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Records made National Treasures : Oldest chronicles of Korean history and more added to top artifacts list

Feb 22,2018
1&2: Two sets of the “Samguk Sagi” (“History of the Three Kingdoms”) have been promoted to the status of National Treasure. (No. 322-1 and 322-2) 3: “Samguk Yusa” (“Memorabilia of the Three Kingdoms”) was also elevated in status. (National Treasure No. 306-3) 4: Joseon painter Danwon Kim Hong-do’s “Legendary Scene” is now Treasure No. 1971. 5: Joseon painter Hyewon Sin Yun-bok’s “Portrait of a Beauty” is Treasure No. 1973. 6: Najeon Gyeongham, a lacquered box inlaid with mother-of-pearl that holds Buddhist texts, has been designated as Treasure No. 1975. [CULTURAL HERITAGE ADMINISTRATION]
One book of the “Samguk Yusa,” or “Memorabilia of the Three Kingdoms,” and two books of “Samguk Sagi,” or “History of the Three Kingdoms,” have been designated as national treasures, according to an announcement from the Cultural Heritage Administration (CHA) on Wednesday. These books have previously been on the country’s Treasure list.

The “Samguk Sagi,” designated as National Treasure No. 322-1, was written by Kim Bu-sik (1075-1151) around 1145, the 23rd year of the reign of King Injong. It is a copy that was printed in Gyeongju in 1573 and sent to Oksanseowon Confucian Academy, where it is currently housed. According to the CHA, it is a combination of the original edition written in the Goryeo Dynasty (918-1392) and a version reprinted in early Joseon Dynasty (1392-1910). Another set of “Samguk Sagi,” including volumes 44 to 50, has also been designated as National Treasure No. 322-2, and is said to be of high value, as the two sets are evidence of the woodblock printing technique of the time.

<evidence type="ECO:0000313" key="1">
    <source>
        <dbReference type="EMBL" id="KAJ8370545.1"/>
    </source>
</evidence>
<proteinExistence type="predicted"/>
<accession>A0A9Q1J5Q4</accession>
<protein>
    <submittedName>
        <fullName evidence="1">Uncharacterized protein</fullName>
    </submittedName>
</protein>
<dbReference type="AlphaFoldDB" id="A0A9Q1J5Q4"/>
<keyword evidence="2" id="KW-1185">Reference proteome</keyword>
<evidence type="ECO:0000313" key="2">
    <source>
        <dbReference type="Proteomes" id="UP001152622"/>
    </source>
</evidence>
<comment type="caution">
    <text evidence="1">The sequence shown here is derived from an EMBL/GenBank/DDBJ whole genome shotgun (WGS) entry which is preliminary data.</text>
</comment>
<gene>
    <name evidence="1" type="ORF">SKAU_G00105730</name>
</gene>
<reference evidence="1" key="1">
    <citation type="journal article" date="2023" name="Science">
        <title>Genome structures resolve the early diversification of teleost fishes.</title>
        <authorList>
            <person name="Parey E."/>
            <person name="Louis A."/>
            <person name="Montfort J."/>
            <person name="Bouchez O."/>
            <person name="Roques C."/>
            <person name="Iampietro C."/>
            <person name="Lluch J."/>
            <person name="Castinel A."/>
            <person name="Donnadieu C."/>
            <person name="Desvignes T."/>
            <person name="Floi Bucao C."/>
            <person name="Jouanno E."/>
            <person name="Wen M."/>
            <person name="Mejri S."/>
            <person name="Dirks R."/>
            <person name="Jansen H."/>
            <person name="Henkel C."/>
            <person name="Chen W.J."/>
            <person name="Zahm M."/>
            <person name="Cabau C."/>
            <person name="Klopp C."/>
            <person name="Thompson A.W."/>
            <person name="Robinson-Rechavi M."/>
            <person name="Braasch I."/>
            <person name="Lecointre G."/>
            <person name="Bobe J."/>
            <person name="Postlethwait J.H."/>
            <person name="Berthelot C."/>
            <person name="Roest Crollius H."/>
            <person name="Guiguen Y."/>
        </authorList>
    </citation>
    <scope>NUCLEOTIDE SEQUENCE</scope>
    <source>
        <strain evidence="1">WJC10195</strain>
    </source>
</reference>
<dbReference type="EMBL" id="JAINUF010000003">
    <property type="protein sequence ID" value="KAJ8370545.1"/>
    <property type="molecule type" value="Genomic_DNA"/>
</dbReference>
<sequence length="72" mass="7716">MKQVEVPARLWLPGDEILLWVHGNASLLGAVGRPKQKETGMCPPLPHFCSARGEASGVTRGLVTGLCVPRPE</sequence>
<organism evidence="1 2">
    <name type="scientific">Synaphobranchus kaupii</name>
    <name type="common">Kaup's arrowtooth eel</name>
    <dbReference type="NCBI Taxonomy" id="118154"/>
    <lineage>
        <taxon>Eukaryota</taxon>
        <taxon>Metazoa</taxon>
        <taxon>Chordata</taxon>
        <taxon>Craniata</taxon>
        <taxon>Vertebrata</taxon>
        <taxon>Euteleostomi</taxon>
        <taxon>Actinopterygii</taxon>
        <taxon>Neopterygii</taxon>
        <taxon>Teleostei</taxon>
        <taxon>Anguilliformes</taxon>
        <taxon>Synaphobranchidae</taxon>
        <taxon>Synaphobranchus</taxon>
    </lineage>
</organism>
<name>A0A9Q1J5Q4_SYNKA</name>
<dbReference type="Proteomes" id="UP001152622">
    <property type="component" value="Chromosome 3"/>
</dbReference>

“Samguk Yusa Volumes 1-2,” which was Treasure No. 1866, is now National Treasure No. 306-3. It is a woodblock-printed-book of the early Joseon Dynasty. Some scholars insisted it as too limited to be recognized as meaningful study material, as only two volumes among five remain today. However, many others viewed it valuable as it helped decipher the Imsin Edition (1512), which contained many indecipherable characters.

This is the third set of the “Samguk Yusa” to be a part of the National Treasure list. However, it is the first time that a scroll of “Samguk Sagi” has been designated as a National Treasure.

Meanwhile, eight paintings and a craft work have also made it to the Treasure list, including three paintings from the famous Joseon painter Danwon Kim Hong-do (1745-?). The new treasures include “Hearing a Birdsong on Horseback,” “Legendary Scene” and “Old Man Backwards on A Donkey.” Another famous Joseon painter Hyewon Sin Yun-bok’s (1758-?) “Portrait of a Beauty” also made it on the Treasure list.

“Diamond Sutra,” which was written in 1370, and the Najeon Gyeongham, a lacquered box inlaid with mother-of-pearl that was made during the Goryeo Dynasty to hold Buddhist texts, are also two of Korea’s new treasures.

BY YIM SEUNG-HYE [sharon@joongang.co.kr]